Michael Hegarty, Richard O'Brien & Jim Sheridan (represented by the Equality Authority) V Molly B's Pub, Rathkeale (represented by Lees Solicitors)
This dispute concerns a complaint by Michael Hegarty, Richard O'Brien & Jim Sheridan that they were discriminated against, contrary to the Equal Status Act 2000, by Molly B's Pub in Rathkeale, Co Limerick. The complainants maintain that they were discriminated against on the Traveller community ground in terms of sections 3(1)(a) and 3(2)(i) of the Equal Status Act 2000 in not being provided with a service which is generally available to the public contrary to Section 5(1) of the Act.
2. Summary of the Complainant's Case
2.1 The complainants state that, when they entered Molly B's Pub on Sunday 1 July 2001, they were refused service and told "locals and regulars only" by Mr John Lynch, the owner. They maintain that this occurred because Mr Lynch recognised them as members of the Traveller community.
3 Summary of Respondent's Case
3.1 The respondent rejected that he operated a discriminatory policy against Travellers. He maintained that he refused service because the three complainants were not regulars and the pub was very busy at the time.
4 Delegation under the Equal Status Act, 2000
4.1 These complaints were referred to the Director of Equality Investigations under the Equal Status Act 2000. In accordance with her powers under section 75 of the employment
Equality Act 1998 and under the Equal Status Act 2000, the Director has delegated these complaints to myself, Brian O'Byrne, an Equality Officer, for investigation, hearing and decision and for the exercise of other relevant functions of the Director under Part III of the Equal Status Act, 2000.
5 Background Note
These complaints are three of a total of seven complaints that were lodged against Molly B's Pub in relation to alleged acts of discrimination which all occurred on Sunday 1 July 2001. According to the original complaint and notification forms, the alleged refusals in Molly B's occurred at the following times:
4pm Michael Hegarty, Richard O'Brien and Jim Sheridan
5pm Mr A (Mr A cannot be identified as his complaint was not pursued and he did not give evidence at the Hearings)
6.30 pm Patrick O'Brien
7.30 pm Patrick Sheridan and Jerry Sheridan
The respondent, Mr John Lynch, acknowledged at the Hearing on 25 March 2004, that the refusals had taken place and said that he was satisfied that the times quoted were accurate. All six complainants, whose complaints were heard, stated at the separate Hearings that they had never visited Molly B's since it had been taken over by Mr Lynch in 1992. They maintained that the four separate visits to the pub on 1 July 2001, were taken unknowns to the others, and all denied any suggestion that their visits may have been pre-planned. Patrick O'Brien, Patrick Sheridan and Jerry Sheridan, who visited the pub at different times to Richard O'Brien, gave evidence that, in the hours and days following the refusals, they had individually encountered Richard O'Brien and had discussed with him their refusals and whether the refusals may have constituted discrimination contrary to the provisions of the Equal Status Act 2000.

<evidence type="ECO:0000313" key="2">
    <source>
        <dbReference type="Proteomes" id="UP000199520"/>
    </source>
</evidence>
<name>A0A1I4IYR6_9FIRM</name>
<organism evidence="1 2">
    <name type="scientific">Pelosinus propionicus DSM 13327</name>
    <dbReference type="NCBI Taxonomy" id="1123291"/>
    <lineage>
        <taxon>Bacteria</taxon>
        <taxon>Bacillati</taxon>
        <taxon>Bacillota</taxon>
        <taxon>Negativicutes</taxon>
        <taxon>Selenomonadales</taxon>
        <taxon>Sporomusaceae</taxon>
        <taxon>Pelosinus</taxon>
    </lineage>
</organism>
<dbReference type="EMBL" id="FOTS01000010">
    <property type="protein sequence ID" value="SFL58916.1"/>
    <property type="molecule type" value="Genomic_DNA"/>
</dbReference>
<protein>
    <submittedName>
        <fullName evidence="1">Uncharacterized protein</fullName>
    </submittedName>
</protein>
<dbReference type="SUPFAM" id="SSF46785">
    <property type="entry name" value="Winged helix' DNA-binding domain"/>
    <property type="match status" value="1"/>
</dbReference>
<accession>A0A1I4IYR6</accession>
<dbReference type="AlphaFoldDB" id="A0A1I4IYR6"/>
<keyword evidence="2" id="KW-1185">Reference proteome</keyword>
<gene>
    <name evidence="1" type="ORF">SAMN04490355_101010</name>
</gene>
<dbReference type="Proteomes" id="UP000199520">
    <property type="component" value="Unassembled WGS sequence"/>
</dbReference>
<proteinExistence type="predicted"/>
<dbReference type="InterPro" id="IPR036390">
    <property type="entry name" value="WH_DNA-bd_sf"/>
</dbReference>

On foot of these discussions, Richard O'Brien said that he made enquiries on behalf of the group and succeeded in obtaining a supply of Equal Status Act complaint and notification forms. As none of the complainants were literate, Richard O'Brien's daughter completed the notification forms (ODEI 5s) on behalf of each of the complainants. In each case, the complainant gave evidence that they had individually sat down with the daughter while she transcribed their account of the incident on to the notification forms. Richard O'Brien subsequently arranged for the submission of all seven complaints to the Equality Tribunal.
Evidence of Parties.
- Richard O'Brien owns a piece of property in Rathkeale directly across the road fromMolly B's Pub.
- He has known Mr Lynch for years as a neighbour.
- At the Hearing, Mr Lynch acknowleged that he knew Mr O'Brien and that he knew he
was a member of the Traveller community.
- On Sunday afternoon 1 July 2001, Richard O'Brien met Michael Hegarty and Jim
Sheridan in Rathkeale and they discussed a mare and foal Mr O'Brien was keeping on his property. Mr O'Brien then invited the other two to accompany him to his property to see the horses.
- Around 4 pm, they decided to go to a pub to watch the Munster Hurling Final which was on that day. As Molly B's was directly across the road, they decided to visit it.
- When they entered, Richard O'Brien ordered three Seven Ups from Mr Lynch. Mr Lynch refused to serve them, however, stating that is was "regulars only"
- Richard O'Brien then called the Gardai and, after half an hour, a Garda from Askeaton arrived. The three gentlemen gave statements to the Garda outside the pub. The Garda did not take a statement from Mr Lynch.
- The three complainants left Molly B's around 4.45 pm. Mr Hegarty and Mr Sheridan split up from Richard O'Brien at that point and went home.
- Richard O'Brien gave evidence that, around the date of the incident, he had become
aware of the Equal Status Act. As a result, he decided to make enquiries with the Equality Authority after the refusal on 1 July 2001. Having spoken to a member of staff, the Equality Authority supplied him with a number of copies of the notification and complaint forms.